That is the threshold required for the proposal to advance — the failure to reach it doomed the original 1988 initiative and at least one other abortive effort — and it means that property owners have agreed to pay the annual levy to fund services and make the BID viable.
The good news was unveiled on Tuesday, January 23rd at Maz Mezcal, the Mexican restaurant at 316 East 86th Street where owner Mary Silva, a steering company member, has hosted several meetings for BID organizers and business owners, participants said.
“We have achieved the support of the majority of commercial assessed value in the neighborhood,” Kallos confirmed in an interview. “It is a very big deal.”
“By lowering the allowable after-hours noise limit in residential areas, allowing inspectors to take noise readings from the street, rather than from inside an apartment, and empowering inspectors with the ability to issue a stop-work order for noisy equipment, this legislation should bring some much-needed relief to New Yorkers,” Sapienza added.
In its Fiscal 2018 Statement of Community District Needs and Community Board Budget Requests, the number one budget expense item Community Board 1 requested was for DEP to “increase (the) monitoring of air and noise quality” in CB 1.
“Thank you to Mayor Bill de Blasio for signing this bill into law and to the Department of Environmental Protection Commissioner Vincent Sapienza for his agency’s expertise and collaboration on this legislation,” said the bill’s author, Manhattan Council Member Ben Kallos, in the release.
Kallos also thanked “the countless residents who complained regularly about after-hours noise,” which he said, “led to this legislation to keep our city a little bit quieter.”
At the January 16 meeting of CB 1 held at the Astoria World Manor, board officers were re-elected to begin two-year terms from January 1, 2018 to December 31, 2020 as follows:
Council Member Kallos said: “Affordable housing remains out of reach for too many New Yorkers. As the Administration continues to announce progress on preserving and building new housing, we will watch every deal closely to ensure New Yorkers are actually getting the affordable housing we need. The IBO has questioned whether the city is overstating, or worse, overpaying for affordable housing. I look forward to continuing to fight for affordable housing alongside Speaker Corey Johnson as Chair of the Subcommittee on Planning, Dispositions, and Concessions by ensuring every hard-earned tax dollar is maximized to drive a hard bargain and generate significantly more affordable housing. I also plan to ensure this committee empowers communities in the planning process, creates opportunities for minority and women-owned small businesses, and produces a full return on any city land and resources we give up.”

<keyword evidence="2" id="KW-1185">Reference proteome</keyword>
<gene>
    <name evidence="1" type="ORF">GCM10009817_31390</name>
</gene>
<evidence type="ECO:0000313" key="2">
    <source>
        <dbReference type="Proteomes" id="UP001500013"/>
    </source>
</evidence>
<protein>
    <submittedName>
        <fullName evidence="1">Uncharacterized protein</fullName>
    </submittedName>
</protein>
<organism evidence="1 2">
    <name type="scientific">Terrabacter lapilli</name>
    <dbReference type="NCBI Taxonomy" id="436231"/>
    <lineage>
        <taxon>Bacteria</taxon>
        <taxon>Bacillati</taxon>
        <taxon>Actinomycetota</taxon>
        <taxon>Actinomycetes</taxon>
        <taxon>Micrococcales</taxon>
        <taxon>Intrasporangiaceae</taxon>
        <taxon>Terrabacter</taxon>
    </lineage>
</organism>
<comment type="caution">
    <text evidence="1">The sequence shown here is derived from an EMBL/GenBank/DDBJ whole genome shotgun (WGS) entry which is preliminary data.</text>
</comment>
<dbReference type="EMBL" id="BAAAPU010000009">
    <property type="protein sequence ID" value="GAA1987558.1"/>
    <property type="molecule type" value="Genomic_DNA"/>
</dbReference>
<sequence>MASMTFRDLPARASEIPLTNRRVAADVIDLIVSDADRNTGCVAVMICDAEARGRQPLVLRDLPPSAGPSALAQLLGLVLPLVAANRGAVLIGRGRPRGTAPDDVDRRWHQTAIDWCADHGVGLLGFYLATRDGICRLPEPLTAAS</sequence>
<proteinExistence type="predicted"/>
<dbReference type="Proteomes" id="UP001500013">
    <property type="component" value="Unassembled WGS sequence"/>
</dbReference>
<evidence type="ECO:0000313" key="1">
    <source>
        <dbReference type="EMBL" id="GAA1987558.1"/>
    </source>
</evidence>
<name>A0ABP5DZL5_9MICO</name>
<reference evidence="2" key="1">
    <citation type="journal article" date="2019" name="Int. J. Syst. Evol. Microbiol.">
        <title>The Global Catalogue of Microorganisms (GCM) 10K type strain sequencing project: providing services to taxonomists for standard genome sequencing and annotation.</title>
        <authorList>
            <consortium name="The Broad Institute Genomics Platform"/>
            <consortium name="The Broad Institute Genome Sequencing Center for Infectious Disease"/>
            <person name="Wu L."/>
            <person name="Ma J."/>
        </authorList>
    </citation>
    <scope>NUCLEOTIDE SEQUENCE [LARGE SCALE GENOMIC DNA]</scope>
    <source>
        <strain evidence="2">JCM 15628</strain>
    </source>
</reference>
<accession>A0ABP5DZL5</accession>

Kallos was roundly praised for his leadership of the committee over the prior session, both as a reformer and for holding accountable relevant agencies, like the Board of Elections.
Ben Kallos, a Democratic councilman who represents the Upper East Side and Roosevelt Island, has pushed for more pre-K seats there for years, often sending photos of empty storefronts that could serve as centers to the Department of Education. Mr. Kallos said private pre-K in that area typically starts at $24,000 per child yearly, and getting a free public seat lets parents keep working and stay in the city.